Australia’s official view of the appropriate level of protection against imported plant or animal pests and diseases can be characterised as: “complete protection whatever the cost”. Our trading partners, naturally, find this hard to take; the Philippines raised its objections[⇒ related story] last month. Now the European Union has formally challenged the policy in the WTO. There are some interesting legal issues here but, for Australians, they pale in comparison to the economic question. Some of our rigid quarantine measures almost certainly cost us more than they’re worth. How much more? We don’t really know! Our government, which goes to extraordinarily picky lengths to assess the physical evidence of risk, never makes a “cost/benefit assessment(summary of Australian Productivity Commission report on cost/benefit assessment of quarantine)”:http://www.pc.gov.au/research/staffres/quarantine/index.html of its quarantine risk management measures.
‘Complete’ protection means importers may have to wait years, or even decades, for a scientific assessment of an import risk without being able to import in the interim.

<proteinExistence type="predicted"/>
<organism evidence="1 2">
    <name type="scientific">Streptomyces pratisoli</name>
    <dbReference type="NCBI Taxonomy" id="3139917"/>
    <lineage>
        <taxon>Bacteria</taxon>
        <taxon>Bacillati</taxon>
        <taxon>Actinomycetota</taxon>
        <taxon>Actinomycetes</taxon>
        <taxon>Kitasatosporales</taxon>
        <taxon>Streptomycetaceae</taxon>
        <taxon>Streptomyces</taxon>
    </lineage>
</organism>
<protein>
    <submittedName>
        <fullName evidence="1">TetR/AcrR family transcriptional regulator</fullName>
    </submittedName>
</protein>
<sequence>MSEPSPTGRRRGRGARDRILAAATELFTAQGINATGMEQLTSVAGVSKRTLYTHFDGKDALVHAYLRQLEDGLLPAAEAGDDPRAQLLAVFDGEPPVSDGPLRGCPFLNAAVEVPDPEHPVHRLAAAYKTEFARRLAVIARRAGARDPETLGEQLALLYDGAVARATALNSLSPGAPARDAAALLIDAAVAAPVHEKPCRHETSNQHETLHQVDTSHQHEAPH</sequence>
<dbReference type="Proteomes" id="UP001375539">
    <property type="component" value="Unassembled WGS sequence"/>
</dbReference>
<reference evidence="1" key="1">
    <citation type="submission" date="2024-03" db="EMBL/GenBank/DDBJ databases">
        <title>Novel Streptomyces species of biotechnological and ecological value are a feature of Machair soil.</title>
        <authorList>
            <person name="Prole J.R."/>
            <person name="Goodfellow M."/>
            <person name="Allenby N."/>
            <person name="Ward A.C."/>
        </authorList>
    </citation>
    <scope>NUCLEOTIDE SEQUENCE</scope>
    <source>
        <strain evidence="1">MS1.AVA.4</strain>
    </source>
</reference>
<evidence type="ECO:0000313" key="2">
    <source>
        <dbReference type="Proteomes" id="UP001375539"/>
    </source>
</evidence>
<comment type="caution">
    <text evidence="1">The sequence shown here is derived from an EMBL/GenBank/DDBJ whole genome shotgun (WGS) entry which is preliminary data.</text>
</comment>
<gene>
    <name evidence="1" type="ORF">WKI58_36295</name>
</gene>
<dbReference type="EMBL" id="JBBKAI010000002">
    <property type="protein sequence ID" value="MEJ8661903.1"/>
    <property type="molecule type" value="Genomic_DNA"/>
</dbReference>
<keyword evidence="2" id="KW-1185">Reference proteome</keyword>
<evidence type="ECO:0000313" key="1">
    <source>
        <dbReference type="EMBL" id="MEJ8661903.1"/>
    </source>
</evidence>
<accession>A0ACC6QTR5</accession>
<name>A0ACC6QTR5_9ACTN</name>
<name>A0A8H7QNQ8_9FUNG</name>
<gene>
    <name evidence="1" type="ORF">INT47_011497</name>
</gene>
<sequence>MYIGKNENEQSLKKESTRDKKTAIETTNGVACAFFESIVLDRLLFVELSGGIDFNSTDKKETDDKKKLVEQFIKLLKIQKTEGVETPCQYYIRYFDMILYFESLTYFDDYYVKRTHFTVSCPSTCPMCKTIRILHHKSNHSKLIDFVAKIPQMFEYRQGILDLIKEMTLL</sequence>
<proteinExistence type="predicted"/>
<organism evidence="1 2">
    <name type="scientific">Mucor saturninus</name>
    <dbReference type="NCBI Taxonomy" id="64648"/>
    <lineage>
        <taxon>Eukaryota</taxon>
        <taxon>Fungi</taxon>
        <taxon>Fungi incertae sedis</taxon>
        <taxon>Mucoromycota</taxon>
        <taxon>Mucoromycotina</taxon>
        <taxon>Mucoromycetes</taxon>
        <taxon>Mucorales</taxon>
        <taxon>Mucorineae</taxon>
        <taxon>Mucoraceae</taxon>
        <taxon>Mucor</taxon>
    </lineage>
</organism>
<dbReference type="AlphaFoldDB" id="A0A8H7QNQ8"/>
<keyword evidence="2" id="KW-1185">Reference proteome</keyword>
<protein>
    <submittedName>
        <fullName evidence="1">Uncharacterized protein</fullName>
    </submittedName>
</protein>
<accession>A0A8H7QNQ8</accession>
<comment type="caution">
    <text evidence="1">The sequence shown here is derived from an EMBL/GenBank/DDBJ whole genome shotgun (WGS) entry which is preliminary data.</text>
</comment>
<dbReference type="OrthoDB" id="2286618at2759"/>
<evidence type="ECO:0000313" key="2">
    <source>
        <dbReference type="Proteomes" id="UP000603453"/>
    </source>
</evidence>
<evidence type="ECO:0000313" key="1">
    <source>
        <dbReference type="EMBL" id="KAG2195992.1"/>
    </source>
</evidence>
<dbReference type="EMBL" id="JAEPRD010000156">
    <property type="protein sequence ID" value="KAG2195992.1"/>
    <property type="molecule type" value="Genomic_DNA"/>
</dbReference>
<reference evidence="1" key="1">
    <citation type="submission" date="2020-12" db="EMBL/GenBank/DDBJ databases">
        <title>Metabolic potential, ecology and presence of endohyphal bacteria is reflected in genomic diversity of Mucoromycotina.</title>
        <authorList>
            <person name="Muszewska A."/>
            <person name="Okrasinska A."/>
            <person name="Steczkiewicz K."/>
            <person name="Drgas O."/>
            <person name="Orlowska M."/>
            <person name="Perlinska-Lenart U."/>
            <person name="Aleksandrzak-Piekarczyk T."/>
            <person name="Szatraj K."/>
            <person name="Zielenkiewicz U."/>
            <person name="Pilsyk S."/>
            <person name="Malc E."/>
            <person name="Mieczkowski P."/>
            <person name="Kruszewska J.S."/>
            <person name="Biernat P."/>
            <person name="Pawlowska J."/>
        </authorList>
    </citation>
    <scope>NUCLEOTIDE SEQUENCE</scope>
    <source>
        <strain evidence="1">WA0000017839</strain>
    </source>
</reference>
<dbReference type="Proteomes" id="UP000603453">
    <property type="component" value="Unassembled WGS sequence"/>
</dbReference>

“The EU does not dispute Australia’s right to set an appropriate level of protection,” [the EU Commission] said. “The EU does however consider that Australia should not unfairly protect its own market and producers by imposing quarantine rules which block imports without scientific justification, often for many years,” the commission added. The amount of trade lost due to the quarantine measures is difficult to quantify, the commission said. But it noted that EU exports of fresh vegetables to Australia in 2002 were 8,000 tonnes, compared to 35,000 tonnes exported to Canada, a comparable market. ”
What sort of risk management policy takes, as its point of departure, a decision that we’ll tolerate near-zero risk whatever the cost? Only an insane one. Postscript: Here’s another example of an insane assumption that risk protection is ‘cost free’: a global ban on low-cost effective insecticides that is killing people in Africa according to “Roger Bate(article on the Stockholm Convention at Techcentralstation)”:http://www.techcentralstation.be/2051/wrapper.jsp?PID=2051–100&CID=2051–082703M